What is a mortgage? Mortgage terms A-F
Understand the mortgage jargon with our definitions of mortgage terms beginning with A - F.
Annual percentage rate. The overall cost of a mortgage, including the interest and fees. It assumes you will have the mortgage for the whole term, so may not be a useful way to compare deals.
For more information, see our What is APR? video guide, which explains APR in relation to credit cards and loans as well as mortgages.
A set-up fee for your mortgage.
Most mortgage lenders will allow you to add this fee to the loan, but you should avoid this as you will end up paying interest on it for the life of the loan. Read more on mortgage fees in our guide to how to get the best mortgage deal.
If you go into arrears it means you have 'defaulted' at least once on your mortgage repayments, i.e. you have missed a month's payment.
Contact your lender as soon as possible if you think you may go into arrears.
A rate of interest set by the Bank of England, which tracker rates and lenders’ standard variable rates usually follow.
A type of mortgage set-up fee.
Insurance which covers you for damage to the structure of your home. A lender will require you to have buildings insurance in place when you take out a mortgage.
Buy to let
A buy to let property is bought with the sole intention of letting it to tenants. Most mortgage lenders offer special 'buy-to-let' mortgage deals for this purpose.
As this type of lending poses a greater risk to the lender, it is usually more expensive than a residential mortgage. Read more on buy to let mortgages.
The amount of money you borrow to buy a property.
The mortgage interest rate charged by your lender will never exceed the upper 'capped' limit, regardless of increases to the Bank of England base rate.
Your lender gives you a certain amount of cash on completion, which could be useful to spend on decorating, for example. You should factor this money into the total cost of your mortgage over the initial period to decide whether it’s a good deal.
County Court Judgement. These are made against you for non-payment of debt, and could make it harder for you to get a mortgage.
If your mortgage deal has a collar, your interest rate will not fall any lower than the specified amount. So if rates drop to 3.75% and your deal is collared at 4%, you'll miss out on the savings this lower rate will bring.
The legal process of buying and selling property. This can be done by a solicitor or specialist licensed conveyancer. Read our conveyancing guide for more information.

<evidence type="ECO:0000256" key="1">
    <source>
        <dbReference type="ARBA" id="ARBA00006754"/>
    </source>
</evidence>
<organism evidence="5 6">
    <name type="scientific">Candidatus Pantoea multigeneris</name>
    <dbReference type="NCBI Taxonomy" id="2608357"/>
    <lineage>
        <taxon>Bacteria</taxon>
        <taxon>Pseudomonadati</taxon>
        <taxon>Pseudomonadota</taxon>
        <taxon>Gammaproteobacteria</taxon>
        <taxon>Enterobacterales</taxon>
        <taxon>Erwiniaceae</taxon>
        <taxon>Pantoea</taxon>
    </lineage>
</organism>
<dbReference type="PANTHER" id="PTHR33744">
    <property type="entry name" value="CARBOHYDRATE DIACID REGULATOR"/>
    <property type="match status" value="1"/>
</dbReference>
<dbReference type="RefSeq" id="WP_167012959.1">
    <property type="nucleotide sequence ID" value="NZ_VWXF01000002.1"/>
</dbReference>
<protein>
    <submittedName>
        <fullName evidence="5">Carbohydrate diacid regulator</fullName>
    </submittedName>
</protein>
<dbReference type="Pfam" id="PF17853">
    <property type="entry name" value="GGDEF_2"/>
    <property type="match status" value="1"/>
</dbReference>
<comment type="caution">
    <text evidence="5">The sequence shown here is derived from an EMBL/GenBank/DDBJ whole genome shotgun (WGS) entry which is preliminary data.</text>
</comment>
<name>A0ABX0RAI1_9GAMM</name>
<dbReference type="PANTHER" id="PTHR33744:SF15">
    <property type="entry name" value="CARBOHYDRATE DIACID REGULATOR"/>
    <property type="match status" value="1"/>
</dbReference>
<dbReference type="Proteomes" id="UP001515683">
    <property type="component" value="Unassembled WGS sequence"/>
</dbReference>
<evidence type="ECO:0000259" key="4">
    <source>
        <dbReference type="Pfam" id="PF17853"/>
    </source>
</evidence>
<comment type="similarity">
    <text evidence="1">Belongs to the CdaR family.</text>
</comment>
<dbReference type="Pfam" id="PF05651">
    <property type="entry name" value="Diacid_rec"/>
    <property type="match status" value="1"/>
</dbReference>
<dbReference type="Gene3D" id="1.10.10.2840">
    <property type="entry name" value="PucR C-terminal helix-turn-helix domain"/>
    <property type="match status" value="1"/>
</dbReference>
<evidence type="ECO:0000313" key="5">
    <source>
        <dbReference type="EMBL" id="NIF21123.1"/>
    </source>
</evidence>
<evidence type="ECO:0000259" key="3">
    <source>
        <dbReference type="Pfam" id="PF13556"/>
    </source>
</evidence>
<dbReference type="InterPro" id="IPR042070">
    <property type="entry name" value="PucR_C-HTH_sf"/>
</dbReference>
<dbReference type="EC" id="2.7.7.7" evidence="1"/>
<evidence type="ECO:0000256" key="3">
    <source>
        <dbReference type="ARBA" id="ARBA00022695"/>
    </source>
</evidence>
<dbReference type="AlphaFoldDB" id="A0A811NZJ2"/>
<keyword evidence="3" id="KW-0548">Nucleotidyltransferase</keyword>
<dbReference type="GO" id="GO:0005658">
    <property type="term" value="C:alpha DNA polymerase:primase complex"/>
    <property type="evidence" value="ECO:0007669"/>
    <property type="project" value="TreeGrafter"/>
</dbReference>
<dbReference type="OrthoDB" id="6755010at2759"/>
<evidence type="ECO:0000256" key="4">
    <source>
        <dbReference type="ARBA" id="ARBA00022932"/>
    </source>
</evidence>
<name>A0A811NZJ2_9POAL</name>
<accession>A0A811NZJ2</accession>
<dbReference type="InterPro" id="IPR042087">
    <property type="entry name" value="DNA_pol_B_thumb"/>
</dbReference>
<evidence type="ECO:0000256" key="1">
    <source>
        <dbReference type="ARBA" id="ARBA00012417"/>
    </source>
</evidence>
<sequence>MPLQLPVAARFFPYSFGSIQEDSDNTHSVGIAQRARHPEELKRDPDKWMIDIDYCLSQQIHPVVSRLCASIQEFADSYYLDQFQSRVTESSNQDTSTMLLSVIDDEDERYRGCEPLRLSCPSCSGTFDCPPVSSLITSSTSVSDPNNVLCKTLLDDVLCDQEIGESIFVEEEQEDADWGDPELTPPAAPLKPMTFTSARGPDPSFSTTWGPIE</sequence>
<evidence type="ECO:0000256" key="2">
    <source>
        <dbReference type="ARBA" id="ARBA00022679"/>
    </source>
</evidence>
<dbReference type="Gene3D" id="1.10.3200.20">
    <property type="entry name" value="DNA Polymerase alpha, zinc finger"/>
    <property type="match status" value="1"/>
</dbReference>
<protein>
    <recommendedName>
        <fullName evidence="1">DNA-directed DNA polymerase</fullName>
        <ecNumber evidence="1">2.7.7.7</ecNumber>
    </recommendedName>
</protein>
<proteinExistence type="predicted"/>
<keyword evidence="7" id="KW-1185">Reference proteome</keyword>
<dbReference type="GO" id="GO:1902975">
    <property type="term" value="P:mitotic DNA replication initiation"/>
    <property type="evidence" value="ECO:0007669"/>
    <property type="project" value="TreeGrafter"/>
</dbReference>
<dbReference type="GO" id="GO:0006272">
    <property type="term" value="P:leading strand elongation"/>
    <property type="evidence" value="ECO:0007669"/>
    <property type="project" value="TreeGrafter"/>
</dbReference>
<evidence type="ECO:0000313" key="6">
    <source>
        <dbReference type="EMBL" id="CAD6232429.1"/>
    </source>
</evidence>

Current account mortgage (Cam)
Your mortgage, credit card and loan debts, and your current account and savings balances are combined into one account. Your credit balances offset your debts so you only pay interest on the difference.
These are usually more expensive than conventional mortgages, so whether they are worth it for you depends on your circumstances.
This is the amount you are required to put down yourself towards the cost of the property. The minimum deposit you will usually need is 5%. The cheapest deals are available if you can pay a deposit of at least 40%. Read our guide for more informtaion on how much deposit you need for a mortgage.
A discounted-rate deal is one where the interest rate you are charged is a set amount less than your mortgage lender's standard variable rate (SVR). For example, if the lender has an SVR of 5.5% and the discount is 1%, then you will pay 4.5%. Read more on discount mortgages.
Early repayment charges (ERCs)
Penalty fees you have to pay if you want to leave your mortgage during a specified period, usually the period of the initial deal. They can be charged at around 1-3% of the amount of the loan you have left to pay off.
A form of interest-only mortgage where you also pay money into a type of investment called an endowment to pay off the mortgage at the end of the term. There is a risk that the endowment may not grow enough to pay off the mortgage, leaving you with a shortfall.
The amount of money you would have left after subtracting the amount outstanding on your mortgage from the value of your property.
Equity release scheme
There are two types: lifetime mortgages and home-reversion schemes.
An equity release scheme allows older homeowners to release the cash tied up in their property. There is a minimum age limit to take out one of these products - usually between 55 and 65 years old, depending on the provider.
These schemes should only be taken out after getting independent financial advice. Read our equity release guide for more information.
The mortgage interest rate stays the same for the initial period of the deal, usually two to five years. This means you can be sure of exactly what you will be paying on your mortgage each month, as your rate won't go up - or down - with the Bank of England base rate as it would with a variable-rate mortgage. Read our guide for more information about fixed-rate mortgages.
A flexible mortgage deal allows you to overpay, underpay or even take a 'payment holiday' from your mortgage. This can help you pay your mortgage off early and save money on interest, but flexible mortgages are usually more expensive than conventional ones.
Read about the different types of mortgage deal in our guide.
You own the property and the land it stands on. Find out more about buying a freehold property.
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